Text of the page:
An important facet of qigong is that while there are often outer movements, at least 75% of what is going on is on the inside. Visualizing the energy flow, meditating on certain energy centers or spiritual centers (such as tien mu , the third eye or bai hui, the crown chakra or dan tein , in the lower abdomen) is just as important, if not more so, than doing outer movements. In the beginning the practitioner guides the qi with his or her mind in a relaxed, non-forceful manner. It is said that qi follows yi , or that energy will follow the mind. (Western medicine is discovering this also as the relatively new branch of medicine called phsyconeuroimmunology.) Eventually, the qi will move on its own without the practitioner needing to guide it.
Until very recently in
modern China, qigong was very popular, with millions of
people practicing it daily, but mainly for health benefits. Only
recently has the spiritual aspects of qigong been taught,
although traditionally qigong has always been used for both physical and
spiritual growth. Here in the West people are, of course, interested in
both. But traditional Taoist wisdom teaches that it is very difficult
for one to do intense spiritual work when one's energy or health is
compromised. There is simply not enough qi to do practices
or even to read and understand inspiring books. Therefore, the first
step is to do qigong to raise the energy level in order to
become a healthier, more vital person. Then one can begin deeper self
An Introduction to Qigong—The Chinese Art of Being
What is the relationship between Qigong (Chi Kung) and Tai Ji (Tai Chi)?
(A special note about the spelling of terms: At one time, the most usual way to transliterate Chinese terms was based on the Wade Giles system—which gave us "Chi Kung" and "Tai Chi". More recently, the Pinyin system has dominated—and given us "Qigong" and "Tai Ji". To complicate things, though, many people still prefer to use the old spelling of Tai Chi while adopting the new spelling of Qigong. You will see that same mix of transliteration systems below).
Tai Chi is a martial art and its full name is Tai Chi Chuan, which means, "supreme ultimate boxing". There's often confusion with the Chi word in Tai Chi, because—despite sounding similar—the Chi word in Tai Chi isn't the same as the Qi word in Qigong.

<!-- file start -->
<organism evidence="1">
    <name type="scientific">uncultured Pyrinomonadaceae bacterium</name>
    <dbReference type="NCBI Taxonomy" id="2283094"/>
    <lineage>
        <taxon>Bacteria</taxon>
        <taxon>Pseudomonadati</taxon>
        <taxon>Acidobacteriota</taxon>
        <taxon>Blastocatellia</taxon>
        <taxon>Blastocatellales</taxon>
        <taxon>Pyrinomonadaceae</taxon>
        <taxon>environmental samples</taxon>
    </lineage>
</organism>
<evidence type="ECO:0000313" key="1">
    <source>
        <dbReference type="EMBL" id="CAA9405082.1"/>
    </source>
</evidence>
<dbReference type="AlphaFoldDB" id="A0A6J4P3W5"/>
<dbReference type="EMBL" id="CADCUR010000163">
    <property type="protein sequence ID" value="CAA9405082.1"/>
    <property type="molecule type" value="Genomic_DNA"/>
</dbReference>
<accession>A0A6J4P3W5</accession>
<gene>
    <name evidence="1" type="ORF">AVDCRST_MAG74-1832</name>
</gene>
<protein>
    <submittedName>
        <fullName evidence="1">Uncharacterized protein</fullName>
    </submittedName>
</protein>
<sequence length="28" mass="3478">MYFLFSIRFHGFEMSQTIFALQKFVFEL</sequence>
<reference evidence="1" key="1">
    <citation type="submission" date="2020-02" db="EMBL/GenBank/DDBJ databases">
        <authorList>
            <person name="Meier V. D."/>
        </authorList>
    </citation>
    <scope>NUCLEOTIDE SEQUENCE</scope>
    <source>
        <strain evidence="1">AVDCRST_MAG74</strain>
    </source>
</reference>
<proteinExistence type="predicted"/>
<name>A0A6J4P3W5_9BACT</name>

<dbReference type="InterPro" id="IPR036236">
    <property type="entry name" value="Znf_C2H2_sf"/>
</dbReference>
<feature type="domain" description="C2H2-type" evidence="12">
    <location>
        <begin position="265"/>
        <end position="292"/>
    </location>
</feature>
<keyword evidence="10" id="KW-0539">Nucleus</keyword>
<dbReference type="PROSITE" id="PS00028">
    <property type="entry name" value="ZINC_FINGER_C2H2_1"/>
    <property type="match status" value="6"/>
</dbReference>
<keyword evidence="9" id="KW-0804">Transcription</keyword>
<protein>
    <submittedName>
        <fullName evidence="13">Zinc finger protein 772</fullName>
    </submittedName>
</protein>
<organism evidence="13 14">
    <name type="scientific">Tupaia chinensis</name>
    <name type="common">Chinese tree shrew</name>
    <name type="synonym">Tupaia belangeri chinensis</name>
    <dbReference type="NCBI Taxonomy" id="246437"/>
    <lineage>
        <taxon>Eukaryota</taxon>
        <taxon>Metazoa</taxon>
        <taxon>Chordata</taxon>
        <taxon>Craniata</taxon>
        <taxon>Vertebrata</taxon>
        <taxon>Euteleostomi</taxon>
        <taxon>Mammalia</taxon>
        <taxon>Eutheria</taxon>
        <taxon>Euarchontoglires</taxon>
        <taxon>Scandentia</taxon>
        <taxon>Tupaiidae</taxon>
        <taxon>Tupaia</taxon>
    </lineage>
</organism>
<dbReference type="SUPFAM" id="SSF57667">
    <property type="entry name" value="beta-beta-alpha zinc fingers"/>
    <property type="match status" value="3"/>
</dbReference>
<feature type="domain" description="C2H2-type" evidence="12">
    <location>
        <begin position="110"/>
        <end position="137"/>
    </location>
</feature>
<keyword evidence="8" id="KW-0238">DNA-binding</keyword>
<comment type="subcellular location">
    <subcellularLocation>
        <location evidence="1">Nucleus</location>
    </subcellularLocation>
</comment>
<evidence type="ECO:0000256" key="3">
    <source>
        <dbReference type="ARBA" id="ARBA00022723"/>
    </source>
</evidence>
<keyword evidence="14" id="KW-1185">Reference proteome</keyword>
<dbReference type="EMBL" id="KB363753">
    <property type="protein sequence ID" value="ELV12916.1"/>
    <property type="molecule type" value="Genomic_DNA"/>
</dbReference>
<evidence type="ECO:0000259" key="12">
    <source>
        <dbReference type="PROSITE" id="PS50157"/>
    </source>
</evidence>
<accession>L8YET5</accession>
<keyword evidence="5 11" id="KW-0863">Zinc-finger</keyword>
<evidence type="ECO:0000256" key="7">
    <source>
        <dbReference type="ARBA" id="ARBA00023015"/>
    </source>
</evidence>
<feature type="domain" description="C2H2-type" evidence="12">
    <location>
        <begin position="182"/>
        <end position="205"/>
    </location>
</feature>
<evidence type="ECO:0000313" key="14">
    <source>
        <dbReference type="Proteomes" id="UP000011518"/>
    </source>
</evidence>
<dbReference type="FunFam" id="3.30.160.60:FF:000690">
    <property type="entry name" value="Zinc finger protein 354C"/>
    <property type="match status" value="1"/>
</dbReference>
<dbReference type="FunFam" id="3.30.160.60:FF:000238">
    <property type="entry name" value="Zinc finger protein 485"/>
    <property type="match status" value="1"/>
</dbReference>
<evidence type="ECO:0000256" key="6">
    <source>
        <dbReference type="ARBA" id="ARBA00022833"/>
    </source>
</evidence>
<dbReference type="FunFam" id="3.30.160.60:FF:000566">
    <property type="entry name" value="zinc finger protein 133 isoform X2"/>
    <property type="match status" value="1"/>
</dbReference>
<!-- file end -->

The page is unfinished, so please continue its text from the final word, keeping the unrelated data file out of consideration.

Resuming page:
However, Tai Chi martial artists—who punch, kick, block, and take down—appreciated many of the methods taught in Qigong, which means, "working with your Life Energy." The "Qi" here signifies Life Energy, breath, or Life Force. "Gong" means "dedicated practice."
So Qigong's a very generic concept, as generic as yoga, which means, "union," usually union with the human and the Divine, or union of body and spirit.
Where did Qigong come from and how did it develop?
Qigong is generally considered to have been around for 5000 years, but if you think about it...every culture is going to have some form of Qigong, when you define it generically as "working with your Life Energy".
By legend, Qigong had its origins in communal healing dances and shamanic practices, which is something that we find in other indigenous cultures such as Africa, the Americas, and Australia. Many different cultures have employed the idea of getting together and dancing around as a healing practice, of spontaneous movement, or of stylized movement imitating certain animals.
Over time, other systems and dances developed in China and were systematized by Chinese medical practitioners. Around 1800 years ago, a famous Chinese doctor, Hua To, put together "The Five Animal Frolics," which is a system I teach, and which has stood the test of time. He essentially took both folkloric and shamanic healing systems and put it into a lay health regime that anyone could practice.
Over the years, different interest groups saw aspects of what was implied in "cultivating your energy" and started to develop techniques for their own goals. The monastic traditions—Taoist groups, Buddhist groups—started using Qigong practices to enhance their spirituality. Their qigong practices allowed them to go more deeply into meditation.